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Enhancing the Quality of Data on the Measurement of Income and Wealth

Author

Listed:
  • Thomas Juster

    (University of Michigan)

  • Honggao Cao

    (Wells Fargo)

  • Mick Couper

    (University of Michigan)

  • Daniel Hill

    (University of Michigan)

  • Michael Hurd

    (RAND)

  • Joseph Lupton

    (Federal Reserve)

  • Michael Perry

    (University of Michigan)

  • James Smith

    (RAND)

Abstract

Over the last decade or so, a substantial effort has gone into the design of a series of methodological investigations aimed at enhancing the quality of survey data on income and wealth. These investigations have largely been conducted at the Survey Research Center at the University of Michigan, and have mainly involved two longitudinal surveys: the Health and Retirement Study (HRS), with a first wave beginning in 1992 and continued thereafter every other year through 2004; and the Assets and Health Dynamics Among the Oldest Old (AHEAD) Study, begun in 1993 and continued in 1995 and 1998, then in every other year through 2006. This paper provides an overview of the main studies and summarizes what has been learned so far. The studies include; a paper by Juster and Smith (Improving the Quality of Economic Data: Lessons from the HRS and AHEAD, JASA, 1997); a paper by Juster, Cao, Perry and Couper (The Effect of Unfolding Brackets on the Quality of Wealth Data in HRS, MRRC Working Paper, WP 2006-113, January 2006); a paper by Hurd, Juster and Smith (Enhancing the Quality of Data on Income: Recent Innovations from the HRS, Journal of Human Resources, Summer 2003); a paper by Juster, Lupton and Cao (Ensuring Time-Series Consistency in Estimates of Income and Wealth, MRRC Working Paper, WP 2002-030, July 2002); a paper by Cao and Juster (Correcting Second-Home Equity in HRS/AHEAD: MRRC Working Paper WP 2004-081, June 2004); and a paper by Rohwedder, Haider and Hurd (RAND Working Paper, 2004).

Suggested Citation

  • Thomas Juster & Honggao Cao & Mick Couper & Daniel Hill & Michael Hurd & Joseph Lupton & Michael Perry & James Smith, 2007. "Enhancing the Quality of Data on the Measurement of Income and Wealth," Working Papers wp151, University of Michigan, Michigan Retirement Research Center.
  • Handle: RePEc:mrr:papers:wp151
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    File URL: http://mrdrc.isr.umich.edu/publications/Papers/pdf/wp151.pdf
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    References listed on IDEAS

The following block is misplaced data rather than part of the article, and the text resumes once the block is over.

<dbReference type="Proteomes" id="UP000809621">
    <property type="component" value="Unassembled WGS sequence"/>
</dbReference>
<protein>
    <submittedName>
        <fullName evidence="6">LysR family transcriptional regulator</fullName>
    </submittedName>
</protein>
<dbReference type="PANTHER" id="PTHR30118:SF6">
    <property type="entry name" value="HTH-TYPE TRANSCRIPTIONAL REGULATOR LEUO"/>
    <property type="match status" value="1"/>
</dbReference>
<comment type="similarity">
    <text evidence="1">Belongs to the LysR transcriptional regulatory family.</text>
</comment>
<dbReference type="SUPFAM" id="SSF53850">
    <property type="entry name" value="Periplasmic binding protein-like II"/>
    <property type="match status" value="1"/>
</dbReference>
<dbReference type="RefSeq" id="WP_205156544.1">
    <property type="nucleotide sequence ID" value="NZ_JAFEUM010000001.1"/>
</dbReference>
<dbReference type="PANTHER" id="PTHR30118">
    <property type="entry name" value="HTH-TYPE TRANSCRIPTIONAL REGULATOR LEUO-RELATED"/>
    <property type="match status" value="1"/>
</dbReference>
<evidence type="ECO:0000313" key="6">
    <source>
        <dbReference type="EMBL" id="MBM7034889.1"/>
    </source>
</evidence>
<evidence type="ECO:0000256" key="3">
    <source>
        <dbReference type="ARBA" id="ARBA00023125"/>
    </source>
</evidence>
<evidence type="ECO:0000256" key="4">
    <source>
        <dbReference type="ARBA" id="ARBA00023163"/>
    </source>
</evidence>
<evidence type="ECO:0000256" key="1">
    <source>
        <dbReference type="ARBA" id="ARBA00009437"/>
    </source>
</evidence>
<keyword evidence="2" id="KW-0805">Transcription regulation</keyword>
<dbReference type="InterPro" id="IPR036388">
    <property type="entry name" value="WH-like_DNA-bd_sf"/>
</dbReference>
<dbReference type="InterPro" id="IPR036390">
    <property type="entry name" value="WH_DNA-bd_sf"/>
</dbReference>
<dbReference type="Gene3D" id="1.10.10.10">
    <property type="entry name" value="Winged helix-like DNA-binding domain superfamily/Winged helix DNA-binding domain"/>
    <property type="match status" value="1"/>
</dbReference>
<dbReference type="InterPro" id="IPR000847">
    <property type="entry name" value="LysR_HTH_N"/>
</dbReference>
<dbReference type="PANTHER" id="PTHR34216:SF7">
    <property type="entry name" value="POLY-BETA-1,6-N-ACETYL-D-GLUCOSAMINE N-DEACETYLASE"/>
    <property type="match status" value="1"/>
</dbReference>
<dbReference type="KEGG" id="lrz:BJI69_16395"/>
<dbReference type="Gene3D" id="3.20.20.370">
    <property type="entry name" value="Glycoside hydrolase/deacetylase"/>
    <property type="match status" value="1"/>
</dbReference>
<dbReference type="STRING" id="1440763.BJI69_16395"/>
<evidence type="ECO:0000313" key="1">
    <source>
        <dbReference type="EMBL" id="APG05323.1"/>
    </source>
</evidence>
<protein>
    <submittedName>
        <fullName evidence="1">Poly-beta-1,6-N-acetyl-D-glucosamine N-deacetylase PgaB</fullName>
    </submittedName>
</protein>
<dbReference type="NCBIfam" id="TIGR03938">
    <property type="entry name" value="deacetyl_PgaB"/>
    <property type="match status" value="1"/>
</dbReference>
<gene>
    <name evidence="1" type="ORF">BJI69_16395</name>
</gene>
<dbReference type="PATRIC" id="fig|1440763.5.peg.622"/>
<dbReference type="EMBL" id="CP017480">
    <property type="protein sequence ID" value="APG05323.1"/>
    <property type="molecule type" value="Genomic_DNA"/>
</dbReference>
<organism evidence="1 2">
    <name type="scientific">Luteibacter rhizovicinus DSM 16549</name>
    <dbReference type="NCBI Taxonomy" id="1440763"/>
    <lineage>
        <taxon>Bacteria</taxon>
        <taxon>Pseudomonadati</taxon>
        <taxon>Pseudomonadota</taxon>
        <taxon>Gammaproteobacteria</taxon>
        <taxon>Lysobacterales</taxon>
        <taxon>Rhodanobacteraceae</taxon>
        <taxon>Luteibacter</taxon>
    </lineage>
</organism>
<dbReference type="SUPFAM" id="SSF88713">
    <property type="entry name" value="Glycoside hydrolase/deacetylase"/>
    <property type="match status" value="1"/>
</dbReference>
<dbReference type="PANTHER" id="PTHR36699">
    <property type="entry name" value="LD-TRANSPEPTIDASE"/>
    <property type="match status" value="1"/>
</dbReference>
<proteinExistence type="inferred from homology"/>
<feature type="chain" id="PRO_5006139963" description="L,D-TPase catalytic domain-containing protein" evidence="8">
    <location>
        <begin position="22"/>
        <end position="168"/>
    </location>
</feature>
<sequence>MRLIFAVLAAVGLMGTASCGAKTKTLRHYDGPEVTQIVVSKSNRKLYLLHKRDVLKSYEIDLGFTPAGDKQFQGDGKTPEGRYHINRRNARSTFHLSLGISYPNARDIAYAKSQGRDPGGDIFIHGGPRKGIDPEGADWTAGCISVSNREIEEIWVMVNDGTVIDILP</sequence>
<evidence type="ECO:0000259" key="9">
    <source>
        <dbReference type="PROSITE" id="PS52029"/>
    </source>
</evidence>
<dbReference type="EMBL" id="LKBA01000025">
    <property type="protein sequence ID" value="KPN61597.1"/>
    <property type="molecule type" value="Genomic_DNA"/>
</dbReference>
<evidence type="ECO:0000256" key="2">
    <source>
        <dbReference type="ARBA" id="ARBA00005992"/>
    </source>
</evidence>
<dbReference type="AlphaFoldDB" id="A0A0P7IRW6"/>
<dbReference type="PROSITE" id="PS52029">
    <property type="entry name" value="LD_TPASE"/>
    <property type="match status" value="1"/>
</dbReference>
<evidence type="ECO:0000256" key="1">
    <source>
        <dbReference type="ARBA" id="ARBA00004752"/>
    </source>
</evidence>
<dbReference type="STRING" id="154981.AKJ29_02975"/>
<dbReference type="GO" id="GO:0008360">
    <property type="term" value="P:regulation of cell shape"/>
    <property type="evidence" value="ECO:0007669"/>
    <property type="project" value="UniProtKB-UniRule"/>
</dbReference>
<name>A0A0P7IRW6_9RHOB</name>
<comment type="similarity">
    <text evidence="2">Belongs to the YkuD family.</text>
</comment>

as
    1. Lillard, Lee & Smith, James P & Welch, Finis, 1986. "What Do We Really Know about Wages? The Importance of Nonreporting and Census Imputation," Journal of Political Economy, University of Chicago Press, vol. 94(3), pages 489-506, June.
    2. F. Thomas Juster & Kathleen A. Kuester, 1991. "Differences In The Measurement Of Wealth, Wealth Inequality And Wealth Composition Obtained From Alternative U.S. Wealth Surveys," Review of Income and Wealth, International Association for Research in Income and Wealth, vol. 37(1), pages 33-62, March.
    3. F. Thomas Juster & James P. Smith, 2004. "Improving the Quality of Economic Data: Lessons from the HRS and AHEAD," Labor and Demography 0402010, University Library of Munich, Germany.
    4. F. Thomas Juster & Joseph P. Lupton & James P. Smith & Frank Stafford, 2006. "The Decline in Household Saving and the Wealth Effect," The Review of Economics and Statistics, MIT Press, vol. 88(1), pages 20-27, February.
    5. James M. Poterba, 1994. "International Comparisons of Household Saving," NBER Books, National Bureau of Economic Research, Inc, number pote94-1, May.
    6. Michael Hurd & F. Thomas Juster & James P. Smith, 2003. "Enhancing the Quality of Data on Income: Recent Innovations from the HRS," Journal of Human Resources, University of Wisconsin Press, vol. 38(3).
    7. Hurd, Michael D, 1999. "Anchoring and Acquiescence Bias in Measuring Assets in Household Surveys," Journal of Risk and Uncertainty, Springer, vol. 19(1-3), pages 111-136, December.
    8. Tversky, Amos & Kahneman, Daniel, 1986. "Rational Choice and the Framing of Decisions," The Journal of Business, University of Chicago Press, vol. 59(4), pages 251-278, October.
    9. Hurd, Michael D, 1990. "Research on the Elderly: Economic Status, Retirement, and Consumption and Saving," Journal of Economic Literature, American Economic Association, vol. 28(2), pages 565-637, June.
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    Cited by:

    1. Michelle Sovinsky & Steven Stern, 2016. "Dynamic modelling of long-term care decisions," Review of Economics of the Household, Springer, vol. 14(2), pages 463-488, June.
    2. Bridget Hiedemann & Michelle Sovinsky & Steven Stern, 2018. "Will You Still Want Me Tomorrow?: The Dynamics of Families’ Long-Term Care Arrangements," Journal of Human Resources, University of Wisconsin Press, vol. 53(3), pages 663-716.

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